ASTM-D4632 – Standard Test Method for Grab Breaking Load and Elongation of Geotextiles Grab Method (fabrics)
Geosynthetics are synthetic products used to stabilize terrain. They are generally polymeric products used to solve civil engineering problems. This includes eight main product categories: geotextiles, geogrids, geonets, geomembranes, geosynthetic clay liners, geofoam, geocells and geocomposites. The polymeric nature of the products makes them suitable for use in the ground where high levels of durability are required. They can also be used in exposed applications.
Geosynthetics are available in a wide range of forms and materials. These products have a wide range of applications and are currently used in many civil, geotechnical, transportation, geoenvironmental, hydraulic, and private development applications including roads, airfields, railroads, embankments, retaining structures, reservoirs, canals, dams, erosion control, sediment control, landfill liners, landfill covers, mining, aquaculture and agriculture.
Significance and Use
The grab method is applicable whenever it is desired to determine the “effective strength” of the fabric in use, that is, the strength of the material in a specific width, together with the additional strength contributed by adjacent material. There is no simple relationship between grab tests and strip tests since the amount of fabric assistance depends on the construction of the fabric. It is useful as a quality control or acceptance test.
The procedure in Test Method for the determination of grab strength of geotextiles may be used for acceptance testing of commercial shipments, but caution is advised since information about between-laboratory precision is incomplete. Comparative tests as directed in are advisable.
In case of a dispute arising from differences in reported test results when using the procedures in Test Method for acceptance testing of commercial shipments, the purchaser and the manufacturer should conduct comparative tests to determine if there is a statistical bias between their laboratories. Competent statistical assistance is recommended for the investigation of bias.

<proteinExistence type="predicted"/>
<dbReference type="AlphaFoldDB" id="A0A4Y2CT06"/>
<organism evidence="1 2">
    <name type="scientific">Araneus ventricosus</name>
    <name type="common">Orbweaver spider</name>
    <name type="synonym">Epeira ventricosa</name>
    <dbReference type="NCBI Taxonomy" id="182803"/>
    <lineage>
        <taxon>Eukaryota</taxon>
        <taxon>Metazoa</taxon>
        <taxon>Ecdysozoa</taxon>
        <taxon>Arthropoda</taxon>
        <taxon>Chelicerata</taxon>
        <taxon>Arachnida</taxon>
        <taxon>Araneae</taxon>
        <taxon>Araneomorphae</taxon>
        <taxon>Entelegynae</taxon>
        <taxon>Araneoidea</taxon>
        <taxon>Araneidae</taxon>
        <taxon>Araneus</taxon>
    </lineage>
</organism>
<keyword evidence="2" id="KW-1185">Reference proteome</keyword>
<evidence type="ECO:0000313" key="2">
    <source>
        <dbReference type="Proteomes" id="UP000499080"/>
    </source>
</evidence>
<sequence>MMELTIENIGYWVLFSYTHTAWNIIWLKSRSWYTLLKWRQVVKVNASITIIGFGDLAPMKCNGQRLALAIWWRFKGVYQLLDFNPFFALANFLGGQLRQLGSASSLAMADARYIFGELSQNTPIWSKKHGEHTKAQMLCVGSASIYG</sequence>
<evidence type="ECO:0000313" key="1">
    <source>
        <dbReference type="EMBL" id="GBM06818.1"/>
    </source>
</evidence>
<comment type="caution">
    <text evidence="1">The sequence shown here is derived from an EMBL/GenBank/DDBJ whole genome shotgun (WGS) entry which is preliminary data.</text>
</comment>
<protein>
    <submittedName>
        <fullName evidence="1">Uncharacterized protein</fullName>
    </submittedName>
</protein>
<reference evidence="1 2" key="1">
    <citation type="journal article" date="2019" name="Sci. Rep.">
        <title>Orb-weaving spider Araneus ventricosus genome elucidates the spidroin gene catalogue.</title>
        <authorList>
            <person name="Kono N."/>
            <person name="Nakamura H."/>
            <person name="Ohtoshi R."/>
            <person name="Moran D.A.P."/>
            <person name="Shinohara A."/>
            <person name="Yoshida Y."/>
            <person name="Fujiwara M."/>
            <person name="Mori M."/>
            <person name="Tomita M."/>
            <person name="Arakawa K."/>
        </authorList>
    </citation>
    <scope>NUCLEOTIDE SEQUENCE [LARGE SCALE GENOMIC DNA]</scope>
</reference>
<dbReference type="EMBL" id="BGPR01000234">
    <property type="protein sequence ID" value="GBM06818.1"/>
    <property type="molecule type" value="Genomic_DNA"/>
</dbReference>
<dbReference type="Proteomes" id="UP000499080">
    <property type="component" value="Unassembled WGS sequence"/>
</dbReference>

As a minimum, the two parties should take a group of test specimens that are as homogeneous as possible and which are from a lot of material of the type in question. The test specimens should then be randomly assigned in equal numbers to each laboratory for testing.
The average results from the two laboratories should be compared using the appropriate Student’s t-test and an acceptable probability level chosen by the two parties before testing is begun. If a bias is found, either its cause must be found and corrected or the purchaser and the manufacturer must agree to interpret future test results in the light of the known bias.
Most geotextile fabrics can be tested by this test method. Some modification of clamping techniques may be necessary for a given fabric, depending upon its structure. Special adaptation may be necessary with strong fabrics, or fabrics made from glass fibers, to prevent them from slipping in the clamps or being damaged as a result of being gripped in the clamps, such as cushioning the clamp or boarding the specimen within the clamp.
This test method is applicable for testing fabrics either dry or wet. It may be used with constant-rate-of-traverse (CRT) or constant-rate-of-extension (CRE) type tension machines. However, there may be no overall correlation between the results obtained with the CRT machine and the CRE machine. Consequently, these two tension testers cannot be used interchangeably. In case of controversy, the CRE machine shall prevail.
This test method is an index test which provides a procedure for determining the breaking load (grab strength) and elongation (grab elongation) of geotextiles using the grab method. This test method is not suitable for knitted fabrics and alternate test methods should be used.
While useful for quality control and acceptance testing for a specific fabric structure, the results can only be used comparatively between fabrics with very similar structures, because each different fabric structure performs in a unique and characteristic manner in this test. The grab test methods does not provide all the information needed for all design applications and other test methods should be used.